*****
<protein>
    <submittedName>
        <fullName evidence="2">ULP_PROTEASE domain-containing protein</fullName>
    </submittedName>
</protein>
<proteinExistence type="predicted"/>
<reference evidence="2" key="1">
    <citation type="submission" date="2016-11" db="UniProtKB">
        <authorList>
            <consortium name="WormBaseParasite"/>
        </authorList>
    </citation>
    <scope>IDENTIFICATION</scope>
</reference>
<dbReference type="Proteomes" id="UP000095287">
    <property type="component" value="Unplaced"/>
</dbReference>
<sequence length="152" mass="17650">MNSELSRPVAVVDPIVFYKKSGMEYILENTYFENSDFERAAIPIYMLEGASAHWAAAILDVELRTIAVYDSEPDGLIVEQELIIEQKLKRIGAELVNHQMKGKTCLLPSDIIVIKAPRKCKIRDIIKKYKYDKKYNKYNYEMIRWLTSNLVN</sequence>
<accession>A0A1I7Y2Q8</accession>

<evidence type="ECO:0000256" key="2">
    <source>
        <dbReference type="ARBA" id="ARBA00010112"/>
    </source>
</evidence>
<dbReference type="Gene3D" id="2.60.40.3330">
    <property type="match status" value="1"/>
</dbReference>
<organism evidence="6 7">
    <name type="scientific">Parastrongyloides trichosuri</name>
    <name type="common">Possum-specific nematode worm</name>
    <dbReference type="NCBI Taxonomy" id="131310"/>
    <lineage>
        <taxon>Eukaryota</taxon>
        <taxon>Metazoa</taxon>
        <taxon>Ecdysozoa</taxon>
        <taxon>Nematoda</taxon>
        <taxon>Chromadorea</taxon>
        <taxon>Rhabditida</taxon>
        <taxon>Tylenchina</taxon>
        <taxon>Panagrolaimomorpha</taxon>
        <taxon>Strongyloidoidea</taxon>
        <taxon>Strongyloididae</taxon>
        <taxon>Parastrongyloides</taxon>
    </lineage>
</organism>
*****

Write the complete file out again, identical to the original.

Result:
<protein>
    <submittedName>
        <fullName evidence="2">ULP_PROTEASE domain-containing protein</fullName>
    </submittedName>
</protein>
<proteinExistence type="predicted"/>
<reference evidence="2" key="1">
    <citation type="submission" date="2016-11" db="UniProtKB">
        <authorList>
            <consortium name="WormBaseParasite"/>
        </authorList>
    </citation>
    <scope>IDENTIFICATION</scope>
</reference>
<dbReference type="Proteomes" id="UP000095287">
    <property type="component" value="Unplaced"/>
</dbReference>
<sequence length="152" mass="17650">MNSELSRPVAVVDPIVFYKKSGMEYILENTYFENSDFERAAIPIYMLEGASAHWAAAILDVELRTIAVYDSEPDGLIVEQELIIEQKLKRIGAELVNHQMKGKTCLLPSDIIVIKAPRKCKIRDIIKKYKYDKKYNKYNYEMIRWLTSNLVN</sequence>
<accession>A0A1I7Y2Q8</accession>

<evidence type="ECO:0000256" key="2">
    <source>
        <dbReference type="ARBA" id="ARBA00010112"/>
    </source>
</evidence>
<dbReference type="Gene3D" id="2.60.40.3330">
    <property type="match status" value="1"/>
</dbReference>
<organism evidence="6 7">
    <name type="scientific">Parastrongyloides trichosuri</name>
    <name type="common">Possum-specific nematode worm</name>
    <dbReference type="NCBI Taxonomy" id="131310"/>
    <lineage>
        <taxon>Eukaryota</taxon>
        <taxon>Metazoa</taxon>
        <taxon>Ecdysozoa</taxon>
        <taxon>Nematoda</taxon>
        <taxon>Chromadorea</taxon>
        <taxon>Rhabditida</taxon>
        <taxon>Tylenchina</taxon>
        <taxon>Panagrolaimomorpha</taxon>
        <taxon>Strongyloidoidea</taxon>
        <taxon>Strongyloididae</taxon>
        <taxon>Parastrongyloides</taxon>
    </lineage>
</organism>